The California coastal town of 85,000 voted unanimously to relegate co-owned homes — like those sold by Pacaso and Ember — to areas that typically don’t have luxury homes in them.

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The California town of Newport Beach voted this week to regulate Pacaso homes the same way it does timeshares, effectively branding the company’s vacation homes the same as a timeshare and significantly limiting where it can buy and resell homes.

The changes relegate the company to operate only in zoning districts that typically don’t include the types of homes Pacaso buys, including commercial, office and mixed-use districts.

The Newport Beach City Council vote is only the latest action the company has faced as it seeks to define a new segment of the real estate industry. The issue is a persistent headwind and headache for Pacaso, which buys luxury homes, converts them to an LLC and sells up to eight shares in that LLC to owners who can use the homes for up to 45 days per year.

Pacaso owned about a dozen homes in the Orange County coastal town of about 85,000. Utah-based co-ownership company Ember is also listing one home that would be affected by the change.

“This means the use of any real property in which an owner has exclusive use of said property for less than the full year would be classified as a timeshare,” the City Council staff report said.

The crowd gathered for the meeting applauded after the city council voted unanimously to approve the change.

If finalized by a final procedural vote later this month and then by a higher regional commission, it means Pacaso could no longer buy and resell homes like the four-bed, four-and-a-half-bath home at 121 Emerald Ave. in Newport’s Balboa Island.

In fact, all of the homes Pacaso is selling in Newport Beach are in zones that will no longer allow them under the change.

The homes will be considered legal non-conforming once the change is finalized, according to The Los Angeles Times. That means the homes could continue operating and the change would affect future activities.

The timeshare definition is a marketing issue the company has tried to confront as it seeks to expand, penning blog posts and sending statements about the differences between timeshares and co-owned homes.

“Pacaso is not a timeshare, it’s true real estate ownership (but without all the hassles),” the company said in a recent post.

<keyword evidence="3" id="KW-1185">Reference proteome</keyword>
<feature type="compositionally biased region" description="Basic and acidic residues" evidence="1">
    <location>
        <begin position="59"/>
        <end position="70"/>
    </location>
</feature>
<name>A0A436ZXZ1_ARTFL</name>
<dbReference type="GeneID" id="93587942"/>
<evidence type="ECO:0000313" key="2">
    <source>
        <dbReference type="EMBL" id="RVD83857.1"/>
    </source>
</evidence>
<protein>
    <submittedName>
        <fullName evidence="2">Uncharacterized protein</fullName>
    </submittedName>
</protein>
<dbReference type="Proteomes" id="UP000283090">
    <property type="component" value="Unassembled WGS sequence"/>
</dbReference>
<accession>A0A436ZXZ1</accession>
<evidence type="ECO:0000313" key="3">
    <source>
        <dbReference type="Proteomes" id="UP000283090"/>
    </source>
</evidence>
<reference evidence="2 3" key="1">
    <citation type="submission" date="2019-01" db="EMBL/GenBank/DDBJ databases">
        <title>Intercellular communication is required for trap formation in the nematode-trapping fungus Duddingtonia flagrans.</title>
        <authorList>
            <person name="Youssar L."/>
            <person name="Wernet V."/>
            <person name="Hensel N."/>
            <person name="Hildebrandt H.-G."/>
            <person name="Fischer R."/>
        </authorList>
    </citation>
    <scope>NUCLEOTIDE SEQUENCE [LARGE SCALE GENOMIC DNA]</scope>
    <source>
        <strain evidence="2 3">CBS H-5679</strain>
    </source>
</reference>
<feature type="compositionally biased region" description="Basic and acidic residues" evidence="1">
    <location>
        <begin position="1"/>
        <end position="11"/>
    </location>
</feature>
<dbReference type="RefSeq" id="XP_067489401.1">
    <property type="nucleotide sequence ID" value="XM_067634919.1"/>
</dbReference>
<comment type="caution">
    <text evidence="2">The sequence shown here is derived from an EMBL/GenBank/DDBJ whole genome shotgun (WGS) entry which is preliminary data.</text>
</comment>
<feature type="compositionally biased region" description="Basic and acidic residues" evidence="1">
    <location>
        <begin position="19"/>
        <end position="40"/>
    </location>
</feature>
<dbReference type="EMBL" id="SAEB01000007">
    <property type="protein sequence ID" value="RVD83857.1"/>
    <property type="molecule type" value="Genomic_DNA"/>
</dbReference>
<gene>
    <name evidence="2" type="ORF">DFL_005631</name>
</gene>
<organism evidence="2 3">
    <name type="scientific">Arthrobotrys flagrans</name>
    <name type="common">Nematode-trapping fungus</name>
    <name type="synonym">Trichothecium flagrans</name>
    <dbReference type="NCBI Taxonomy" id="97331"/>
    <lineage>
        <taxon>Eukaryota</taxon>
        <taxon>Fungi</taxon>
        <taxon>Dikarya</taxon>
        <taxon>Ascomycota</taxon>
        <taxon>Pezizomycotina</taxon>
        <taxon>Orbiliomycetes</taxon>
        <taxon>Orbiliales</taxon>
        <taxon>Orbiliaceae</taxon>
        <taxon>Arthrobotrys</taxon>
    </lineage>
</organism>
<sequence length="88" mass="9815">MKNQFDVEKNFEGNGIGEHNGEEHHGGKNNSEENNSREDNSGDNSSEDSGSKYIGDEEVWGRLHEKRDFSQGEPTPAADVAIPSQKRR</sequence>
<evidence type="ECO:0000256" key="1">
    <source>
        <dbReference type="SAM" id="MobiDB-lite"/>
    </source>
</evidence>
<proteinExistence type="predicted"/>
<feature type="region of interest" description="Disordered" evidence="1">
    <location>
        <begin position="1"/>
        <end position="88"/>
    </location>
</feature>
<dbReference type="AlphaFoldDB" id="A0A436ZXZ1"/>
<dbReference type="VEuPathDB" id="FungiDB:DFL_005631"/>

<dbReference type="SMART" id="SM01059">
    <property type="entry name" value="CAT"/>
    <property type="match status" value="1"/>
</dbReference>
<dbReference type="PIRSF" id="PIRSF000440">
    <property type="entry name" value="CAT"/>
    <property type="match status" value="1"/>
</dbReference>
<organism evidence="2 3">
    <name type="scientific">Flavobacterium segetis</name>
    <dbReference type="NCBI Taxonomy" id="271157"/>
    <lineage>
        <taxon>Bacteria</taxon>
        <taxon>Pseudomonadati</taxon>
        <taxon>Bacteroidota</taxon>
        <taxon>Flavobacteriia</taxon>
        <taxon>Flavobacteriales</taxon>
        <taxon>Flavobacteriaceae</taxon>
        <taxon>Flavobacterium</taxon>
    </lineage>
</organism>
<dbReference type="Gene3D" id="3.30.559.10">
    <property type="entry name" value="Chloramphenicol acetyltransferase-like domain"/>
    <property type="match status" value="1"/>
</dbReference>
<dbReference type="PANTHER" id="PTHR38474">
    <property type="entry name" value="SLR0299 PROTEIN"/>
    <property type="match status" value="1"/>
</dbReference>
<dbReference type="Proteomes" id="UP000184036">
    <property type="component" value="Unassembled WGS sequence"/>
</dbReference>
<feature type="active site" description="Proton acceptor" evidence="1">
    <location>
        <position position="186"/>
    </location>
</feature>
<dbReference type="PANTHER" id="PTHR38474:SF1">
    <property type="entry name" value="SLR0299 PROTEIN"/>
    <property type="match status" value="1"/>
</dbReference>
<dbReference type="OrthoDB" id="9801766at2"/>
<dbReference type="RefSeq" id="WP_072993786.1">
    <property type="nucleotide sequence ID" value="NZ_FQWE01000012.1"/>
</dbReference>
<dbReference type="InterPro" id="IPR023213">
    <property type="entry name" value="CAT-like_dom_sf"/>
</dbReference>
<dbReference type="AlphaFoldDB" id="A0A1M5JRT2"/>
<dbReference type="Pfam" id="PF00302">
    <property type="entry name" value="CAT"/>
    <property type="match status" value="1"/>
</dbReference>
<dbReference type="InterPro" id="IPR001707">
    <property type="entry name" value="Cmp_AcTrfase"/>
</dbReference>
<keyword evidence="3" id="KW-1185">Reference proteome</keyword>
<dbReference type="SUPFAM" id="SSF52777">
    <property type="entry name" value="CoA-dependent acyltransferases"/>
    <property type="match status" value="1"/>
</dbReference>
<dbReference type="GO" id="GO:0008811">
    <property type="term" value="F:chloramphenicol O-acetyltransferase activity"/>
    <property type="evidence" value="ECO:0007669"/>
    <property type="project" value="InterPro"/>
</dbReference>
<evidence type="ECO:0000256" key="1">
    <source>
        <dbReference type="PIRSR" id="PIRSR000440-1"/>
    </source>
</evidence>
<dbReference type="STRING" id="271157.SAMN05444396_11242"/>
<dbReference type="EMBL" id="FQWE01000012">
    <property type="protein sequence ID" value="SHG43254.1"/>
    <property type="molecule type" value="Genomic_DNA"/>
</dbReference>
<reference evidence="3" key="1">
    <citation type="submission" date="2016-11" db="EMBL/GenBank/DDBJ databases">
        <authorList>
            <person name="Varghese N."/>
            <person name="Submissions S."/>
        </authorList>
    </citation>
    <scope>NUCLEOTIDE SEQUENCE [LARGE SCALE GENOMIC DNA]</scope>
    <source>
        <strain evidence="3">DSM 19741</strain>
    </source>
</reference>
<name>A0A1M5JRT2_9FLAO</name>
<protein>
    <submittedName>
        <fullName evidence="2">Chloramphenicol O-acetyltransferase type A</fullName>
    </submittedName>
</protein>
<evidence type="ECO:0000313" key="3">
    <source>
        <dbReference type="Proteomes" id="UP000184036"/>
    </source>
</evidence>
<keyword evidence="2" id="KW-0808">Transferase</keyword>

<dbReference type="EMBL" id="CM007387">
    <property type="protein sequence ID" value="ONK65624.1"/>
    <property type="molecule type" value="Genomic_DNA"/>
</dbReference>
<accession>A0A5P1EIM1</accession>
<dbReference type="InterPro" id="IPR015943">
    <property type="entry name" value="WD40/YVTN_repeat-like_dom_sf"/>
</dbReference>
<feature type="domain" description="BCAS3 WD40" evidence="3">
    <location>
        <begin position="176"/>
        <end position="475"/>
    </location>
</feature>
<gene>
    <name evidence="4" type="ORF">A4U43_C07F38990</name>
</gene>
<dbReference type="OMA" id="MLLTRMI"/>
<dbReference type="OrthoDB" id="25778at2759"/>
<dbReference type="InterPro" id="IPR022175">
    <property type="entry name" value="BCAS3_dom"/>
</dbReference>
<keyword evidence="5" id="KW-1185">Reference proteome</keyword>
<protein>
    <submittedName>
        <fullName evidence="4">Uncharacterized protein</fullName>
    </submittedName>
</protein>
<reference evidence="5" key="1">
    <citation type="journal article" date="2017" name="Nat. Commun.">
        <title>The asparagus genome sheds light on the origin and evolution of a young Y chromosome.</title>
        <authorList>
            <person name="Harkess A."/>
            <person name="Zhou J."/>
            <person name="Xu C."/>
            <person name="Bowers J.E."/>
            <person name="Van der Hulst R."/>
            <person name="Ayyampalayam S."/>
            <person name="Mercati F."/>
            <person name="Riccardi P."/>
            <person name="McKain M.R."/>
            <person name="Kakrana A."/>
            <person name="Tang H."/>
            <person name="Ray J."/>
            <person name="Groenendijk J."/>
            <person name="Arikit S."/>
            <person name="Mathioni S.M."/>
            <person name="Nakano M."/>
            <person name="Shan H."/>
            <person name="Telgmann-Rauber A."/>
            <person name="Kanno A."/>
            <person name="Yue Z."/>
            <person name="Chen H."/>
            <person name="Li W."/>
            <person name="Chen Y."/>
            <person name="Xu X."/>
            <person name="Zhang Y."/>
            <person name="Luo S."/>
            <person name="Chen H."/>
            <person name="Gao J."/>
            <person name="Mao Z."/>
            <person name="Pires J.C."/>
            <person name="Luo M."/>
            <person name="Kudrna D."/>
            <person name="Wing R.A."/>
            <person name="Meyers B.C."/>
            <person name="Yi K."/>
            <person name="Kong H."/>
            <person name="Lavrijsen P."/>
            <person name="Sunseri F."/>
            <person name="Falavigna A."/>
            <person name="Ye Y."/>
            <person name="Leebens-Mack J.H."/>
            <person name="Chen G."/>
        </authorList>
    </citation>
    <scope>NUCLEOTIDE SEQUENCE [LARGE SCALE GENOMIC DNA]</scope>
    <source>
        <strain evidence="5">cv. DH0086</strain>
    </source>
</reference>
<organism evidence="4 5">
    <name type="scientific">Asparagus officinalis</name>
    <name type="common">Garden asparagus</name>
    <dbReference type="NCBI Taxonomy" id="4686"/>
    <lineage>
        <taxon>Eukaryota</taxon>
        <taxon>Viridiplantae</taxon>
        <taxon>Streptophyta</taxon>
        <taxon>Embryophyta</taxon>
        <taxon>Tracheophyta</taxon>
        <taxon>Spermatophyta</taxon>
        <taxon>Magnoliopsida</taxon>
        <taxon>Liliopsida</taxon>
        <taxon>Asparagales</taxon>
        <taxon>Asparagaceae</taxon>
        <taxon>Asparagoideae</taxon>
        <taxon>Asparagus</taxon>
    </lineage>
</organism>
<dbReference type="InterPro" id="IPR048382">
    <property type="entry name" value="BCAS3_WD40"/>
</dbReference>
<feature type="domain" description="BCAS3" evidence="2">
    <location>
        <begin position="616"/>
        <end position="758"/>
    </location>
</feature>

Multiple Pacaso representatives attempted to persuade the city not to take action, with several reading letters from Pacaso co-owners during public meetings, according to a review of the meeting minutes.

Pacaso said in a statement that the company “strongly opposes” the vote, pointing out that the action could also limit co-ownership by family and friends.

“This decision goes against the property rights of homeowners in Newport Beach, where more than 30 percent of homes are owned in LLCs or trusts,” the company said. “Co-ownership of second homes makes owning real estate more accessible in a region where home values are increasing.” 

In a statement to Inman, Ember called the vote “unfortunate,” echoing Pacaso’s statement that families and friends who jointly own homes could also be affected.

“It unfairly infringes on the property rights of homeowners,” Ember said. “These are not nightly rentals or hotel/condos in some vacation club.  These are small groups of families who want to share the cost of a family heirloom second home together.”

Pacaso fought a similar battle in the small ski town of Park City, Utah, which voted to define co-ownership as distinct from timeshares but regulated both uses similarly.

Pacaso initially applauded the Park City vote, saying at the time it set an important distinction that the company’s homes were not timeshares. 

It then worked with the Utah Legislature on a bill that banned cities and counties from putting additional regulations on home co-ownership.

Email Taylor Anderson

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